Recently, I spoke to a group of people at my work to explain how you write a game story, and it felt a lot like writing intentional plot holes into a story. I went with Little Red Riding Hood as an example. Of course, this has already been made into a game called The Path, but I haven't played it so this isn't about that one. Here is a rough transcript of my short talk:
As a writer, sometimes my job is to decide whether the made up word “dino puffle” is hyphenated, or whether Captain Rockhopper is actually a pirate or just an inveterate liar. But mostly, my job is (in collaboration with dozens of other people) to create a place for stories. Which is a little different than telling a story. Think of it as trying to trick a player into telling you a specific story.
Let's use Little Red Riding Hood as an example. You are allowed to tell the player what they are capable of, where the story takes place, what the other characters are doing; but you can't tell the story. How do you make them tell you the story of Little Red Riding Hood?
In games, the star of the story, the main character, is the player. But you don't know your main character, not even their gender or age. So our story cannot start, “Once upon a time, there was a girl named Little Red Riding Hood that went into the woods to see her Grandmother”. Instead, our story starts, “Once upon a time, there were woods, your Grandmother lives in them, and there is a path to get there.”
Game stories are often told through details---art, sound, and other elements of the world reinforce the story that we want the player to tell. Our Red Riding Hood was told that she must stay on the path on the way to her Grandmother's house. So when our player/Red Riding Hood comes to the shortcut through the woods, what does it look like? Is the art foreboding and dark? Does the regular path look a little boring from here on out? Can we use music to bring up some tension at this point? These details are incredibly important to giving the player what they need to tell their story.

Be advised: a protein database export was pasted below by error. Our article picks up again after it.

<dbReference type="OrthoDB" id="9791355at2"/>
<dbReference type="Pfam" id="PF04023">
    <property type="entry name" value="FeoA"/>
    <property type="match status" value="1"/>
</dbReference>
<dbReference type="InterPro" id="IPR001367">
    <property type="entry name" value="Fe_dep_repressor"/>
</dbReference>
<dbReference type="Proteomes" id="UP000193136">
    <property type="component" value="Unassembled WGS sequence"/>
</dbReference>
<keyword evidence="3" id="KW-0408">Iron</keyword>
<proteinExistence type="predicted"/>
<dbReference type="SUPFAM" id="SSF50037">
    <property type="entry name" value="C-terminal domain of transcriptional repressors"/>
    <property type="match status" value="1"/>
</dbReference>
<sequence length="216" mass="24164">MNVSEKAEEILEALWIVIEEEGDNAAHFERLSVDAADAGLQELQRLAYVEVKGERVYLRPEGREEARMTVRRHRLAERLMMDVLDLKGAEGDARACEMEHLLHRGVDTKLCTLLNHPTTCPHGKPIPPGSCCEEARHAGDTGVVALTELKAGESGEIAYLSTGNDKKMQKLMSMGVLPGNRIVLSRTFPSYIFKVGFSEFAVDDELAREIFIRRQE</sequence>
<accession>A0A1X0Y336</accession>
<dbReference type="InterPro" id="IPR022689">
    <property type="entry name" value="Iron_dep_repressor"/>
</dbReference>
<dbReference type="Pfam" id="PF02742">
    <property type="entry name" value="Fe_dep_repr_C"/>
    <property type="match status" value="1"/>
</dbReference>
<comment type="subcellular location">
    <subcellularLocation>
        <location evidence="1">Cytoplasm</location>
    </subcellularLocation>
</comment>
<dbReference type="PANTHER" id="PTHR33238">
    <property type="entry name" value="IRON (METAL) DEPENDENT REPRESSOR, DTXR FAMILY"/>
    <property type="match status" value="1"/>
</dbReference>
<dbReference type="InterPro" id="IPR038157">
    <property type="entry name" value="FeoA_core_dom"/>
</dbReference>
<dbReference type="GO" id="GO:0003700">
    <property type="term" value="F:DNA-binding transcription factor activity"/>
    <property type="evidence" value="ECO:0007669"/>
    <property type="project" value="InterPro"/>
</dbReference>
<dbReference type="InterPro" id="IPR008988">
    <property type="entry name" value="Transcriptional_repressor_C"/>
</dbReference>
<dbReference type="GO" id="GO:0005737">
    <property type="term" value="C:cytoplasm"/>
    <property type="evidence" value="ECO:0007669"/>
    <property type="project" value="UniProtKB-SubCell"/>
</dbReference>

Another key part of stories is the driving reason for action. The thing that makes this particular part of these characters' lives worth telling. Why does it matter if Red Riding Hood gets to her Grandma?
It is a very different story if I say “Red Riding Hood was out one day picking flowers. On the other side of the scary woods, her grandmother was sick. Her grandmother died." It's still a story, and one driven by the player, but we don't want to tell it. So, we give our player the information that Red has medicine and food for her grandma.
Consequently, our player's actions must affect the world in ways that we set up. When she gives her the medicine and food, and Grandma gets better. We wouldn't want to forget this facet, and leave Grandma simply standing there, freshly arrived from the wolf's stomach.
If we give our players the setting, and some characters, and some reasons for action, will they tell us the story of Little Red Riding Hood? Probably something similar, but each one will be a little bit different. Each one will be their story of saving Grandma from the big bad wolf. Though I'm the writer of the game, I am not the only one telling a story. The players will tell the stories, and I work to make them as compelling and rich as possible.
Bonus! - I've described this as a single-player game. But I'd be curious to see how it would change as a multiplayer game or an MMO. If anyone feels like tackling that, post it in the comments.